He frames it as an either/or challenge. "Either be sensitive to each generation's strengths and weaknesses and flourish as a result of them, or don't be sensitive and flounder."
To help companies flourish in these situations, Amy Glass teaches a half-day seminar called "Managing the Generations." She finds fear a recurring theme for both generations. Younger managers are afraid they won't be respected and won't be able to lead their subordinates. Older employees express concern that their younger boss will view them as old and won't value their experience.
"Some boomers are resistant to technology," says Ms. Glass, a senior facilitator with Brody Communications in Jenkintown, Pa. "They just want to do what they've always done." She emphasizes the importance of being receptive to change and willing to adapt.
Tita Beal, a writer in New York, spent a year working for a 26-year-old marketing manager and her staff, all in their 20s. Her secret: Humility and receptivity go a long way toward establishing good relationships with younger bosses. "I made sure I showed respect and turned requested work around extremely fast and well," Ms. Beal says. That approach succeeded. The marketing manager offered her a full-time position at a major financial-trading firm.
She cautions older workers not to assume that a young boss is less experienced. "They may have new skills and different experience that the older worker doesn't have," she says.
Beal finds a few other measures help, too. "I keep henna in my hair and my eyes perky so 20- and 30-something Web designers and training managers hire me for consulting projects," she says. She doesn't mind fibbing about her age and sprinkling her conversation with the occasional "Hey" or "Yo." But, she adds, "I don't think it's necessary to act hip. Younger workers know we're not."
Whatever the age difference, workplace experts recommend basic principles of good management: A supervisor needs to be fair and consistent, convey clear and reasonable expectations, and offer regular feedback.
Yet feedback and coaching can be difficult when generational authority is reversed. "Older workers don't always want to be coached by someone they perceive as being the age of their kids or their grandchild," says Lynne Lancaster, co-founder of BridgeWorks, a generational consulting firm in Sonoma, Calif. "Often the younger ones don't want to do that coaching. They're intimidated or uncomfortable. They feel it's disrespectful. It disempowers the younger manager."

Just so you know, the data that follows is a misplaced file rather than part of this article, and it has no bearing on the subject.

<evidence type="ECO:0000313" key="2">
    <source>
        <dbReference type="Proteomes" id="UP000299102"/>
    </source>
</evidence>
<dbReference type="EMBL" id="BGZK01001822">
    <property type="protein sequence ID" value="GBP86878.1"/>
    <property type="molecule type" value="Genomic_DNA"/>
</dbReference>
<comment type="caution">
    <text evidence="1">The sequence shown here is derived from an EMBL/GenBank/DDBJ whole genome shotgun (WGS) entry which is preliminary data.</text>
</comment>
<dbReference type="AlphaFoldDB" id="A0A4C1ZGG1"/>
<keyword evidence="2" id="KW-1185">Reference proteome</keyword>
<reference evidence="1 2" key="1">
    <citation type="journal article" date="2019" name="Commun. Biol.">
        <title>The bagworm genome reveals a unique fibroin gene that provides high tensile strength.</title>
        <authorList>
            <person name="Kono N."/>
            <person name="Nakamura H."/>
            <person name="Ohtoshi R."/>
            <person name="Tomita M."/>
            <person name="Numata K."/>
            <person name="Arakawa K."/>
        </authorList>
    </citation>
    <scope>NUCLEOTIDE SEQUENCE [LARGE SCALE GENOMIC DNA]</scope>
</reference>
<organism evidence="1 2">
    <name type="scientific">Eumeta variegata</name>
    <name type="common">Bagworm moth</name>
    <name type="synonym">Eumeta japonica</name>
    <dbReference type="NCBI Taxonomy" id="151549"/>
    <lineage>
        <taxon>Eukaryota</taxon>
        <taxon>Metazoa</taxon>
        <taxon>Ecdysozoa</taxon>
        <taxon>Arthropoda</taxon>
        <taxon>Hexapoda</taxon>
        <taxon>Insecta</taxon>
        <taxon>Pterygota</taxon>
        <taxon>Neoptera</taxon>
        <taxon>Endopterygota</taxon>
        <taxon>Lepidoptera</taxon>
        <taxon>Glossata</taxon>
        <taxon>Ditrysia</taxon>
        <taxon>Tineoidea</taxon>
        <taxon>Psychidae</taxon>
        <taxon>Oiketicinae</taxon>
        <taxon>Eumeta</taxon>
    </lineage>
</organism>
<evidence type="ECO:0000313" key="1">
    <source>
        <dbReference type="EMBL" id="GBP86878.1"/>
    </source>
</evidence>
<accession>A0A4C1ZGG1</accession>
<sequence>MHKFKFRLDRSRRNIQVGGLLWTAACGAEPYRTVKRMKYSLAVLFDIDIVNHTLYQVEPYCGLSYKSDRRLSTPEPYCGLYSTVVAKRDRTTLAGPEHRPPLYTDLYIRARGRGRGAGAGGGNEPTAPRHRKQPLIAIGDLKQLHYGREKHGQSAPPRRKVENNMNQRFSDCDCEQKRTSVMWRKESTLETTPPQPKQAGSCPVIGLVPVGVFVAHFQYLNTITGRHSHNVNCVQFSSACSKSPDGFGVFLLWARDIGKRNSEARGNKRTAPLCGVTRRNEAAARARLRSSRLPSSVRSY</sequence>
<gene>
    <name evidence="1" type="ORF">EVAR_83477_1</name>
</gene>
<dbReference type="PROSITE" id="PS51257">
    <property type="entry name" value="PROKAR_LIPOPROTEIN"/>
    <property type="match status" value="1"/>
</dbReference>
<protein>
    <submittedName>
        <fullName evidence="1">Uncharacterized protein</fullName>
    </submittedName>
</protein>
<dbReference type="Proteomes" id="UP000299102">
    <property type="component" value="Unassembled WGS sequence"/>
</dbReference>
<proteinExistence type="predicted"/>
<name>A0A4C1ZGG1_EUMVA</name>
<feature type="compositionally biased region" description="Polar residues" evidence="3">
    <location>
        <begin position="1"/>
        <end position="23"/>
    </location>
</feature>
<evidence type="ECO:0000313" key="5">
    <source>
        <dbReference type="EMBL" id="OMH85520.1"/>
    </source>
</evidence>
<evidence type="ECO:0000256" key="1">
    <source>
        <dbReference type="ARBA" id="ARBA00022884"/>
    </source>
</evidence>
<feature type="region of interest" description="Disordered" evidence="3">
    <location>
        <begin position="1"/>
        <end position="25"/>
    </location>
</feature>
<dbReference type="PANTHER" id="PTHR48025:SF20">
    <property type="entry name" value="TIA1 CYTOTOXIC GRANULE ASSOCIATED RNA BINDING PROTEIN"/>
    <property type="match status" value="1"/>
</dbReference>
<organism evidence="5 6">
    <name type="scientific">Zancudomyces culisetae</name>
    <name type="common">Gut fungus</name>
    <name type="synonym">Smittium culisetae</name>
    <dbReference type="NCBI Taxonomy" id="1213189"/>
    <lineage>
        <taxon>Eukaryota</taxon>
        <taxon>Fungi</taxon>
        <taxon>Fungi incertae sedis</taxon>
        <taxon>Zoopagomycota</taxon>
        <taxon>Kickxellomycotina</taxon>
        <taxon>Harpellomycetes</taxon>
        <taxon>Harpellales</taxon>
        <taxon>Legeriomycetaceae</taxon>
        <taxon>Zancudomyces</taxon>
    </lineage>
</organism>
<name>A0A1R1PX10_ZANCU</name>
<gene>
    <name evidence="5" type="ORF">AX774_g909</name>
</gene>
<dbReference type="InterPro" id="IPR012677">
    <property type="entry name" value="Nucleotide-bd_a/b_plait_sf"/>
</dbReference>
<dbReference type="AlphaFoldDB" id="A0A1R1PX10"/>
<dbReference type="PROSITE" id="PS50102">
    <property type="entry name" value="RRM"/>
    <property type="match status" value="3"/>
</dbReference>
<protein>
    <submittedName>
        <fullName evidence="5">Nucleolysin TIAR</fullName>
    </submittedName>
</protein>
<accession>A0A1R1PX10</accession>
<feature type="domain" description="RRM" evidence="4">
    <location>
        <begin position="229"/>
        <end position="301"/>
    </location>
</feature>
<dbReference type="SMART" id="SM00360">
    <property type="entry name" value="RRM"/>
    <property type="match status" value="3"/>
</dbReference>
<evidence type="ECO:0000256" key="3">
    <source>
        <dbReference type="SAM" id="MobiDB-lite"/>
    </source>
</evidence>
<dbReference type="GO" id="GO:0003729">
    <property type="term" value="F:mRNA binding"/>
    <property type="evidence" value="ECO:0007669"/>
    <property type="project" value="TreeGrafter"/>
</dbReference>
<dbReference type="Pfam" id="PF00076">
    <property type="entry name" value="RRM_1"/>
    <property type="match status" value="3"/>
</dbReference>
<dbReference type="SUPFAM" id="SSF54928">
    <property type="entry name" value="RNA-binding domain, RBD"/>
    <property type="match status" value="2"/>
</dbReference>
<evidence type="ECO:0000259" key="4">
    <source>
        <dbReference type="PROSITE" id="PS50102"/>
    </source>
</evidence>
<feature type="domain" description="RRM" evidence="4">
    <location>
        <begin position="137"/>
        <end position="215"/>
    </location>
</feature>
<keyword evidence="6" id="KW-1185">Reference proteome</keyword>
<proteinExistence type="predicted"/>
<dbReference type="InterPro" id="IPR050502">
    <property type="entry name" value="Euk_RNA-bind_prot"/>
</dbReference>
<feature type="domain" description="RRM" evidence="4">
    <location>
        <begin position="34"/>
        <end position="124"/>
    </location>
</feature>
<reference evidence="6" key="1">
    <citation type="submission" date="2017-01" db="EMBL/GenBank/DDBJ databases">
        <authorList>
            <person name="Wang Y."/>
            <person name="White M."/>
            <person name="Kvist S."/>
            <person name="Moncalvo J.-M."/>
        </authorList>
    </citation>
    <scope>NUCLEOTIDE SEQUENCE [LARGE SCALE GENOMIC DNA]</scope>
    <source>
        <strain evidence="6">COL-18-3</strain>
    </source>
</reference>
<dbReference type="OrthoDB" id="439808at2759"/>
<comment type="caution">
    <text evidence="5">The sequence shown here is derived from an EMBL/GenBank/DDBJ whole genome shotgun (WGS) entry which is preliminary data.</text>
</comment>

To help a younger boss engage older subordinates, Ms. Lancaster recommends asking their advice. "Say, 'I'm stuck. We're having a problem with this customer. What's your experience been?' They've probably seen that situation 800 times."
Doing that, she adds, draws on their expertise. "Younger bosses forget to do that. They're so worried about proving what they know, but you get a lot further letting others show what they know."
She cautions against making problems personal. "Instead of saying, 'Bob, you've really been slow to learn the new computer system, you're the slowest one,' which is very personal, tie it to the results. Say, 'We need every teller in the bank to be equally effective on this system. Effectiveness has to be 90 percent or higher.' "
Focusing on results also helps to avoid litigation. "You don't want to imply that someone is failing to do something because they're old," Lancaster says. "It's not only ageist and rude, but it can also precipitate a lawsuit."
Age is not an issue for John Voelcker, director of product management for an Internet company in New York. He is in his mid-40s. His boss is 12 years younger.
"I'll take a younger boss any day over a boss with deep insecurities, or a boss who thinks she has to prove her power," Mr. Voelcker says. He thinks older worker/ younger boss relationships may be easier in high-tech firms, where the management style is often less hierarchical and more like a "participatory democracy."
Attitudes like Voelcker's may become common as generational shifts proliferate. For Torossian, too, the new hierarchies pose few problems. "We don't hire by age," he says. "We hire by capabilities."
Schechter is also enthusiastic about their working arrangement. "It's a great opportunity for people who are a little older to stay current," he says. "If they can work for someone who is a good deal younger but has the wisdom to accept the experience that a more senior person brings to the table, it's a terrific opportunity for both parties."